Logo Title Quebec Reading Connection

Erika’s Story

Vander Zee, Ruth (Author)
Innocenti, Roberto (Illustrator)
Creative Editions 2003. 24 pages
First published: 2003
ISBN: 9781568461762 (hardcover)
9780898128918 (paperback)
9781566602402 (e-book)
Original language: English
Dewey: 940
Book type: Non-Fiction
Book genre: Biography

Text Elements:

character, characterization, conflict, multimodal, point of view, setting

Reading Range

 
Cycle
Elementary
Secondary
 
1
2
3
1
2
ELA
K
1
2
3
4
5
6
1
2
3
4
5
ESL
1
2
3
4
5
6
1
2
3
4
5
ESL Intensive & Enriched
5
6
1
2
3
4
5

Description:

In this upsetting yet inspiring story, an author’s note introduces readers to Erika’s harrowing personal history, as a bundled newborn, on a train bound for a concentration camp.

Through Erika’s voice, the narrative provides sufficient background information for young readers unfamiliar with the Holocaust. The language is direct and evocative as Erika relates what she will never know about herself or her family, such as: “Had they heard whispered rumours of death camps?” and “I imagine my mother holding me close to protect me from the stench, the cries, the fear inside that packed car.”

Photo-realistic illustrations are replete with texture and historic detail. Villagers watch as the train trundles by. Shiny puddles reflect a derelict wood fence, as a little pink bundle is hurled from the cattle-car. Young students of history will find that even in devastating loss, there can be hope. At great risk to her caregiver, Erika is taken in. She grows up to know her Jewish heritage, and to raise a family of her own: “Today, my tree once again has roots.” This is an excellent addition to any history library.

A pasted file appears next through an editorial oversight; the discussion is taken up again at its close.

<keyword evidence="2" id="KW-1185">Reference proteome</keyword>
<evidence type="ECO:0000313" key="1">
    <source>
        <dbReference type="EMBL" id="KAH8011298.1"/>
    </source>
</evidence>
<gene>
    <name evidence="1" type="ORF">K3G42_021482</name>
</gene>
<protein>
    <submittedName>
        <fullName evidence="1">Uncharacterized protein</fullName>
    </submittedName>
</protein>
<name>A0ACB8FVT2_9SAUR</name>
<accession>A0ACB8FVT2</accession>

•  

    Before reading, review what you know of the situation of Jewish people in World War II.

  •  

    Discuss the mother’s decision. What did she have to consider before making such a decision? How is the story inspiring? How does knowing this is a true story influence your appreciation of it?

  •  Write a response to the story after discussing it with your peers.
  •  With the first double-page spread as a model, discuss how to read a visual text. Consider the use of colour, line, light, shadow and composition to make meaning.
  •  Following an initial reading and discussion of the text, reconsider the first and last double-page spreads. How does this reading differ from your initial one?
  •  Following small group discussion(s), write about the text using the response process.
  •  Review what you know of World War II and the Holocaust.
  •  

    Discuss how the format of the text, the vocabulary and the illustrations help create a sombre atmosphere. What do you think of the choice Erika’s mother made? How is this story inspiring?

  •  Write a letter from Erika to her birth parents.
  •  Research other stories to find out more about the Holocaust.
  •  Create a word web inspired by the front and back covers of the book. Gather as much information as you can to make predictions.
  •  Imagine you are Erika’s mother or father. If you could tuck a letter in your infant daughter’s blanket, what would you write? What would you want her to know? What words of hope would you offer her?
  •  Erika’s story is one of survival. Research another survival story and find a creative way to share it with your peers.
  • To construct his/her identity
  • To exercise critical judgment
  • To use information
  • Citizenship and Community Life
  • Geography, History and Citizenship
  • Social Sciences
  • Diary of a Young Girl (A. Frank)
    Night (E. Wiesel)
    Terrible Things (E. Bunting)
    Rose Blanche (C. Gallaz)